“The week the doctor had me wear a heart monitor, the analyst I was working with told me he also had one… [chest pain] happens a lot,” Medina said. “The adrenaline from the job was unsustainable.” 

Another Bank of America source told Overheard on Wall Street: “I have led deal calls with clients from a hospital bed before — apologizing for the sound of my heart rate monitor in the background. I returned to work after sick leave only to be made to feel guilty for taking time off for my health, when the job is the primary cause for my health issues.”

Over the years, a handful of suicides and deaths have resulted in some reforms. In 2013, after a Bank of America intern in London died of a seizure after working until 6 a.m. for three consecutive days, Goldman Sachs implemented the so-called “Saturday rule” — requiring employees be out of the office and not working between 9 p.m. Friday and 9 a.m. Sunday. 

Other firms like JPMorgan and Citi reportedly adopted similar rules but sources told The Post those guidelines are now frequently ignored at some firms.

Banks like Goldman Sachs have implemented a “Saturday rule” that requires employees be out of the office and not working between 9 p.m. Friday and 9 a.m. Sunday. But it isn’t always observed, sources told The Post. REUTERS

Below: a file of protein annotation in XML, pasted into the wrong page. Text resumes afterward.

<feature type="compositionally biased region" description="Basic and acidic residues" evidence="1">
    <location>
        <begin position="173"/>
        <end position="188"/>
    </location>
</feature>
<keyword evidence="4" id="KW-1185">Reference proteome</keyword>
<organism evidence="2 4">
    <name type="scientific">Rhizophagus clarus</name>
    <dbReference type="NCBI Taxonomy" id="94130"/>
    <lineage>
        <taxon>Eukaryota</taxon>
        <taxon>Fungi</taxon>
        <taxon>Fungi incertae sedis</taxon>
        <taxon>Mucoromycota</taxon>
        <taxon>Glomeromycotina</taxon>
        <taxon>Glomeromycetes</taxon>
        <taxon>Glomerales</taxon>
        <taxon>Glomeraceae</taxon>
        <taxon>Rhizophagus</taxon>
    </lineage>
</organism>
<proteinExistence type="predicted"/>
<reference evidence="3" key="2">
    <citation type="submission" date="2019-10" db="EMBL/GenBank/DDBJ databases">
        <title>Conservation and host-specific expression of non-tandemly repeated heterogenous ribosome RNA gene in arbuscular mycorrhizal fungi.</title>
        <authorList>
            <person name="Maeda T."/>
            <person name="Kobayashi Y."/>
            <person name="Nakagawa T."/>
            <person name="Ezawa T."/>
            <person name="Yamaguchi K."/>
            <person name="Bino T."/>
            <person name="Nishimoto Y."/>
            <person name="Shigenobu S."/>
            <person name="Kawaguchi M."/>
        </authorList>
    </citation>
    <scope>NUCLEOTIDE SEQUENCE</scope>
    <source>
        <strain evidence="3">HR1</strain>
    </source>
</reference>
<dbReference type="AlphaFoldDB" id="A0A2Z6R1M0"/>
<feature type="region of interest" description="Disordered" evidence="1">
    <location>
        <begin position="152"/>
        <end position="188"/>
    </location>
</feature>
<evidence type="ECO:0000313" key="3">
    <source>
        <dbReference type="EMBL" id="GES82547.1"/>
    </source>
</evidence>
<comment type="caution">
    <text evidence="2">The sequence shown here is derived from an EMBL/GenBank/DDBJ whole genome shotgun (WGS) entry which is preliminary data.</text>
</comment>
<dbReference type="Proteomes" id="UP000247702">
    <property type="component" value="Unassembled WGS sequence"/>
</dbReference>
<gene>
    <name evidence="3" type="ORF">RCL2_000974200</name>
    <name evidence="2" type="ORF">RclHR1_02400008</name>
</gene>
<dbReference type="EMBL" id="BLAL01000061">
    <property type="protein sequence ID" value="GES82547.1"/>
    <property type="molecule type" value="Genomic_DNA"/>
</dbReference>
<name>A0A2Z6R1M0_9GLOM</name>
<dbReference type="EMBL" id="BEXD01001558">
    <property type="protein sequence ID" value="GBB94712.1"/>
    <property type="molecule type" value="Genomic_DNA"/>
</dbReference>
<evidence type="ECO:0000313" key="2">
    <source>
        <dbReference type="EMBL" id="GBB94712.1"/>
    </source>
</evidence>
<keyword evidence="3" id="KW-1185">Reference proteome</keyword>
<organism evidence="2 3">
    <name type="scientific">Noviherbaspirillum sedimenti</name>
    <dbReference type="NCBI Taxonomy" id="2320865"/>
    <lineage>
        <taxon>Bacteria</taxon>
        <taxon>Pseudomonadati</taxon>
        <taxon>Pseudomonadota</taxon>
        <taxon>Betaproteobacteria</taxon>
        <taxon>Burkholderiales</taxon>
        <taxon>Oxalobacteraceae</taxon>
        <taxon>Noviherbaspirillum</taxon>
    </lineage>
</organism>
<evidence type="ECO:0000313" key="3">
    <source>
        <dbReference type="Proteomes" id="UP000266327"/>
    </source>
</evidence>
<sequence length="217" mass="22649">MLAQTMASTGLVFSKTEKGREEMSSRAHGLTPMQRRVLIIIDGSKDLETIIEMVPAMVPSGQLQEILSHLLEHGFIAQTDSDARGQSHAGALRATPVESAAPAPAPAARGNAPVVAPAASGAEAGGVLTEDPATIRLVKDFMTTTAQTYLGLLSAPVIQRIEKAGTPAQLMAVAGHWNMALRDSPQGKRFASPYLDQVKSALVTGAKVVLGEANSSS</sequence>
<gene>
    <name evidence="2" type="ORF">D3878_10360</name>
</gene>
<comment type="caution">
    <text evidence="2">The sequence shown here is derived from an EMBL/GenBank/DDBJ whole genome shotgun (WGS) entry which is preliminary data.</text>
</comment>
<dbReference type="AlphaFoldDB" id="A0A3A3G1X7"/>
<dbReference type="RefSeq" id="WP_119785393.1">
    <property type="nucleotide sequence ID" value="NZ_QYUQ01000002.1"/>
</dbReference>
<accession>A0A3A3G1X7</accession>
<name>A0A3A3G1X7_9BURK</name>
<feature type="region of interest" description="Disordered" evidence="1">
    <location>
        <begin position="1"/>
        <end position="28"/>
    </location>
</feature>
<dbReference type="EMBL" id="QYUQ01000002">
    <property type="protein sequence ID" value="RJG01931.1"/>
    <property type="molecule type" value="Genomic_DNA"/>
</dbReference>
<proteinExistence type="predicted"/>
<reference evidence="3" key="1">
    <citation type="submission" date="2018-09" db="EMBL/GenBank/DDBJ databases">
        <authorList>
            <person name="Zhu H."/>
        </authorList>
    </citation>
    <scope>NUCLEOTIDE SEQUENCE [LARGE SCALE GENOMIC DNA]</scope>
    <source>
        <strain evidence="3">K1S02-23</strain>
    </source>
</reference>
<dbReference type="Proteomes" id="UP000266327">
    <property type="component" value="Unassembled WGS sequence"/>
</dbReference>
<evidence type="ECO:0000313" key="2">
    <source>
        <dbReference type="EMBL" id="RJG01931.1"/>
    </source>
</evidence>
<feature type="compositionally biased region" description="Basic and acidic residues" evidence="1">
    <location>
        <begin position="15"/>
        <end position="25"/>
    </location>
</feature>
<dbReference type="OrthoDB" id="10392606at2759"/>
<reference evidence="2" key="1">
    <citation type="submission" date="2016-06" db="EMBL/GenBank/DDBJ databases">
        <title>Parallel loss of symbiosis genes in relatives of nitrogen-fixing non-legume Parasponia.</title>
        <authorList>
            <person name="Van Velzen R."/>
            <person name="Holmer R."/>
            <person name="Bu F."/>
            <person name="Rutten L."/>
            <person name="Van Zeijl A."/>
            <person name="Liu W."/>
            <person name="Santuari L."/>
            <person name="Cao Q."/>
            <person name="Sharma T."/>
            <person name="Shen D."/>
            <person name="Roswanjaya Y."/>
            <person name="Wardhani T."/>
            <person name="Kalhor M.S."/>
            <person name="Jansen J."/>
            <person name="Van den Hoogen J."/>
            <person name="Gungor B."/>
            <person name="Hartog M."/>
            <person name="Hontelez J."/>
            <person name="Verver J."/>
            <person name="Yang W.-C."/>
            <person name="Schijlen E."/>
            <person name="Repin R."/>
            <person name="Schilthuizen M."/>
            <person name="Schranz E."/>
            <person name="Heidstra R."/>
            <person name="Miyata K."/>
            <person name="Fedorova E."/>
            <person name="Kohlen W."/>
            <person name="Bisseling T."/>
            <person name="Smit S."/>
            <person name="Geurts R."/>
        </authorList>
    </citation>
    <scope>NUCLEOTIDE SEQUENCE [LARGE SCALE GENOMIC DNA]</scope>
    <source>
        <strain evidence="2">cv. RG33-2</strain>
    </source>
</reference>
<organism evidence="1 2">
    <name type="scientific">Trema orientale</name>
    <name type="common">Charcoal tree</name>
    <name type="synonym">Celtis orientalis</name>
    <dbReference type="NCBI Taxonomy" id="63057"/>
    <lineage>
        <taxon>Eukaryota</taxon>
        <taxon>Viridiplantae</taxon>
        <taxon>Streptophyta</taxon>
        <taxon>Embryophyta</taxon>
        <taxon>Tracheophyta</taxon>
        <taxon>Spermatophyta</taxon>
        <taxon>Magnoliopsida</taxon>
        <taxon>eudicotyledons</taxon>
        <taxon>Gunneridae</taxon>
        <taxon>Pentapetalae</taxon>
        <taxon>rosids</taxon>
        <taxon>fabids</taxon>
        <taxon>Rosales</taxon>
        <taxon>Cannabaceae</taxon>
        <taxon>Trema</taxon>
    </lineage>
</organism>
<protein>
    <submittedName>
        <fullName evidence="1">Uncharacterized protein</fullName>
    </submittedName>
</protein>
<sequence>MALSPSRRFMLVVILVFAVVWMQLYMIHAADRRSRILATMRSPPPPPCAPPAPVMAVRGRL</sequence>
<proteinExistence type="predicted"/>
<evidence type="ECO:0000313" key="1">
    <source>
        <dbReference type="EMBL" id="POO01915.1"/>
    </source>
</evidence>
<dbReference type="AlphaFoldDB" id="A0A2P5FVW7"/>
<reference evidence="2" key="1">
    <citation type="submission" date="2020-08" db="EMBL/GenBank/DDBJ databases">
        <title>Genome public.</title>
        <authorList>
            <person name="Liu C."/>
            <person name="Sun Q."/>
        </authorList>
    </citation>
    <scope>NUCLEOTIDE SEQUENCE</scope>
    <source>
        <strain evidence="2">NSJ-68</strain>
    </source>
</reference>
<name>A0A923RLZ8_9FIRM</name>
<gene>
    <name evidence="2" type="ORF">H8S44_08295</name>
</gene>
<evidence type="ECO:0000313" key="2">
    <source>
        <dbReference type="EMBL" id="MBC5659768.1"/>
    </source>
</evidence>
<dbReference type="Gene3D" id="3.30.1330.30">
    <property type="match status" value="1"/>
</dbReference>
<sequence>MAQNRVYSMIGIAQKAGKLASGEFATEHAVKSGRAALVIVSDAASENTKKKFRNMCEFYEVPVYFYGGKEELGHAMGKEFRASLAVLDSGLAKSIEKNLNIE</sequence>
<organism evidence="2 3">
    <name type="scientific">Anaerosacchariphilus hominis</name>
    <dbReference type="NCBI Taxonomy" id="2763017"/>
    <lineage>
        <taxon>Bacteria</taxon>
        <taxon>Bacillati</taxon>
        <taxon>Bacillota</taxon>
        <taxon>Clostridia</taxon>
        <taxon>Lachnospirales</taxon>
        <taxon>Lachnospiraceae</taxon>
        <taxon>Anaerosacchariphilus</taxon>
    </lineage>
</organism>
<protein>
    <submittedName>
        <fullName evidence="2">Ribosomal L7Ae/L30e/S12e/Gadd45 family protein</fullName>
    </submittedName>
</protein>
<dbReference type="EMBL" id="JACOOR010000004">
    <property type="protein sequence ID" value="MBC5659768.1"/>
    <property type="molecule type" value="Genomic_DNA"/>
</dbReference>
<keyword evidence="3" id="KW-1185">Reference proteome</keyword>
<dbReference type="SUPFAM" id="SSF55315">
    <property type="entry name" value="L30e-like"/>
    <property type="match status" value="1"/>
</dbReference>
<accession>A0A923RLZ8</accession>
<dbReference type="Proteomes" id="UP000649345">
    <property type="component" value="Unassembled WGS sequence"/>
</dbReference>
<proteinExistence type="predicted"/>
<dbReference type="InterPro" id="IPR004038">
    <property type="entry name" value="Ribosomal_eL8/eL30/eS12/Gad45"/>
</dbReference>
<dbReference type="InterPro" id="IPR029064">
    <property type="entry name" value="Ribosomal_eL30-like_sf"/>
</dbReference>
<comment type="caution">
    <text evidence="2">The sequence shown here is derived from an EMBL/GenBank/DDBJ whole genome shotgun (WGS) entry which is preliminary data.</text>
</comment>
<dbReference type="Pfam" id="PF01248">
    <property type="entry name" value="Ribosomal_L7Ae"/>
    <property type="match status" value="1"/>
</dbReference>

Wall Street firms including D.E. Shaw, BlackRock and Goldman Sachs offer egg-freezing as a benefit for female employees as a benefit — a process that would free them up to work intensely before starting a family.

But, sources say, much of the change is cyclical. When profits are high and there is a talent shortage, banks assuage junior employees by promising to limit meetings or giving them Peloton bikes, as Jefferies has.

But as soon as profits dip, firms are pressured to cut costs, reduce headcount and force more work on fewer employees — starting the cycle again.

And some older bankers just aren’t sympathetic.

Wall Street firms including D.E. Shaw, BlackRock, and Goldman Sachs (above) offer to pay for female employees to freeze their eggs, freeing them up to work intensely before starting a family. Paul Martinka

“What happened to [Lukenas] was absolutely tragic, but for junior bankers to leverage his untimely death with the aim of reducing the heavy and intense workload required to be a successful investment banker is inappropriate,” one banker who spent two decades on Wall Street told The Post. “Elon Musk works more than 100 hours a week and he hasn’t dropped dead.”

Another banker added: “If you don’t want to do the job, there are three junior people behind you who will take your seat.”

But one former Goldman employee told The Post there’s no excuse for the exhausting workload.

“While not working with one’s hands like in a factory, working 100-hour work weeks as a junior financial analyst has similar features to serious labor — in being physically demanding and taxing — that are under appreciated,” Jon Hartley, who is now an economics PhD Candidate studying labor and financial economics at Stanford, told The Post. “There’s an overall culture that needs to change which requires both employers and employees to put health and well-being first, above incremental low-productivity hours.”

“I don’t get it because it wouldn’t take that much to be a leader and make real change,” another longtime Wall Streeter told The Post. “It’s such an archaic culture.”